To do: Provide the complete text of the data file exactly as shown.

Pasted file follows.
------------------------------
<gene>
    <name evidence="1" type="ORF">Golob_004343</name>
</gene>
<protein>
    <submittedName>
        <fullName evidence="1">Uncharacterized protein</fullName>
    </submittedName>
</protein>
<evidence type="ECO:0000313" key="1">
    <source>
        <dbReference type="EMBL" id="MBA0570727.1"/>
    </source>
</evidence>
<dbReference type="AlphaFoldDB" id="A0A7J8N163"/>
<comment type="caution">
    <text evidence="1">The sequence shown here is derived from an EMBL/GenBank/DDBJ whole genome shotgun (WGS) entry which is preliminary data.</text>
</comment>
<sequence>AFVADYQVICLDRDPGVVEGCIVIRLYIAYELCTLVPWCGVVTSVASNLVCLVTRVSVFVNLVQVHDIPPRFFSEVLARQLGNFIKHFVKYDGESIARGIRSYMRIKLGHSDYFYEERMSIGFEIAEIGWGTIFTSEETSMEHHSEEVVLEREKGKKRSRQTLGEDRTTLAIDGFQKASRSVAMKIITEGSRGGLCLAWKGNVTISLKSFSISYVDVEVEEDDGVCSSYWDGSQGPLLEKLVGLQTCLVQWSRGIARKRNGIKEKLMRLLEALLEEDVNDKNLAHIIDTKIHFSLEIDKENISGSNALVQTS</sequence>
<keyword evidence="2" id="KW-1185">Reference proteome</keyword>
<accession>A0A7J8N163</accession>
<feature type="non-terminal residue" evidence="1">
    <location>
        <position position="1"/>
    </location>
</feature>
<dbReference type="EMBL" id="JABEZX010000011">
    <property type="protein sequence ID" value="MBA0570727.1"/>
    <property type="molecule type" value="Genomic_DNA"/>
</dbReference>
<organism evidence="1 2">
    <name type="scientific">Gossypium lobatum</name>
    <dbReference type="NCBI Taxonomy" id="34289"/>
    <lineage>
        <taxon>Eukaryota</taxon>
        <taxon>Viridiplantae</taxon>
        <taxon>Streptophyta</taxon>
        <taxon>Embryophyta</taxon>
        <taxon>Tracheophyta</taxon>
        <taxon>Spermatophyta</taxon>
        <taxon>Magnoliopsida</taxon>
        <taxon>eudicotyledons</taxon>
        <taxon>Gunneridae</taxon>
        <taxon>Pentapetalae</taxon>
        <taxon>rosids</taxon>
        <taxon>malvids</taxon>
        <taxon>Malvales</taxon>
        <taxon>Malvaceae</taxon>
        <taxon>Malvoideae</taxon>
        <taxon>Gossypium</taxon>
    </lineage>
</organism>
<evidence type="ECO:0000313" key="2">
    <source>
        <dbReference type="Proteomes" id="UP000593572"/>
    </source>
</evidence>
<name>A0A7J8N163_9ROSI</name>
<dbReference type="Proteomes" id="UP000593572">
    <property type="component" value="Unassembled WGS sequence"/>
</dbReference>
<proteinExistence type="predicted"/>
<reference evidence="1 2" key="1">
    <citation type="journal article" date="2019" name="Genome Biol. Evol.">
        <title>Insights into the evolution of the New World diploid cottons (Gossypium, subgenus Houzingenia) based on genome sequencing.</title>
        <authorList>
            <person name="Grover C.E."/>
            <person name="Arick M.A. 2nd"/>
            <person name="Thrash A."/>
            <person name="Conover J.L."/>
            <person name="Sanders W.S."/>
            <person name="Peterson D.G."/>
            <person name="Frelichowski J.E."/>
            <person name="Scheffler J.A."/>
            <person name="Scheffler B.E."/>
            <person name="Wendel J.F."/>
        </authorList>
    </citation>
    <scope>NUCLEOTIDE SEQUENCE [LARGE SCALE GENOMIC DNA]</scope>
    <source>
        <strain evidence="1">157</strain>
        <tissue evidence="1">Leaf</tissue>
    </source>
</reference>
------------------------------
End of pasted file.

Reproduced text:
<gene>
    <name evidence="1" type="ORF">Golob_004343</name>
</gene>
<protein>
    <submittedName>
        <fullName evidence="1">Uncharacterized protein</fullName>
    </submittedName>
</protein>
<evidence type="ECO:0000313" key="1">
    <source>
        <dbReference type="EMBL" id="MBA0570727.1"/>
    </source>
</evidence>
<dbReference type="AlphaFoldDB" id="A0A7J8N163"/>
<comment type="caution">
    <text evidence="1">The sequence shown here is derived from an EMBL/GenBank/DDBJ whole genome shotgun (WGS) entry which is preliminary data.</text>
</comment>
<sequence>AFVADYQVICLDRDPGVVEGCIVIRLYIAYELCTLVPWCGVVTSVASNLVCLVTRVSVFVNLVQVHDIPPRFFSEVLARQLGNFIKHFVKYDGESIARGIRSYMRIKLGHSDYFYEERMSIGFEIAEIGWGTIFTSEETSMEHHSEEVVLEREKGKKRSRQTLGEDRTTLAIDGFQKASRSVAMKIITEGSRGGLCLAWKGNVTISLKSFSISYVDVEVEEDDGVCSSYWDGSQGPLLEKLVGLQTCLVQWSRGIARKRNGIKEKLMRLLEALLEEDVNDKNLAHIIDTKIHFSLEIDKENISGSNALVQTS</sequence>
<keyword evidence="2" id="KW-1185">Reference proteome</keyword>
<accession>A0A7J8N163</accession>
<feature type="non-terminal residue" evidence="1">
    <location>
        <position position="1"/>
    </location>
</feature>
<dbReference type="EMBL" id="JABEZX010000011">
    <property type="protein sequence ID" value="MBA0570727.1"/>
    <property type="molecule type" value="Genomic_DNA"/>
</dbReference>
<organism evidence="1 2">
    <name type="scientific">Gossypium lobatum</name>
    <dbReference type="NCBI Taxonomy" id="34289"/>
    <lineage>
        <taxon>Eukaryota</taxon>
        <taxon>Viridiplantae</taxon>
        <taxon>Streptophyta</taxon>
        <taxon>Embryophyta</taxon>
        <taxon>Tracheophyta</taxon>
        <taxon>Spermatophyta</taxon>
        <taxon>Magnoliopsida</taxon>
        <taxon>eudicotyledons</taxon>
        <taxon>Gunneridae</taxon>
        <taxon>Pentapetalae</taxon>
        <taxon>rosids</taxon>
        <taxon>malvids</taxon>
        <taxon>Malvales</taxon>
        <taxon>Malvaceae</taxon>
        <taxon>Malvoideae</taxon>
        <taxon>Gossypium</taxon>
    </lineage>
</organism>
<evidence type="ECO:0000313" key="2">
    <source>
        <dbReference type="Proteomes" id="UP000593572"/>
    </source>
</evidence>
<name>A0A7J8N163_9ROSI</name>
<dbReference type="Proteomes" id="UP000593572">
    <property type="component" value="Unassembled WGS sequence"/>
</dbReference>
<proteinExistence type="predicted"/>
<reference evidence="1 2" key="1">
    <citation type="journal article" date="2019" name="Genome Biol. Evol.">
        <title>Insights into the evolution of the New World diploid cottons (Gossypium, subgenus Houzingenia) based on genome sequencing.</title>
        <authorList>
            <person name="Grover C.E."/>
            <person name="Arick M.A. 2nd"/>
            <person name="Thrash A."/>
            <person name="Conover J.L."/>
            <person name="Sanders W.S."/>
            <person name="Peterson D.G."/>
            <person name="Frelichowski J.E."/>
            <person name="Scheffler J.A."/>
            <person name="Scheffler B.E."/>
            <person name="Wendel J.F."/>
        </authorList>
    </citation>
    <scope>NUCLEOTIDE SEQUENCE [LARGE SCALE GENOMIC DNA]</scope>
    <source>
        <strain evidence="1">157</strain>
        <tissue evidence="1">Leaf</tissue>
    </source>
</reference>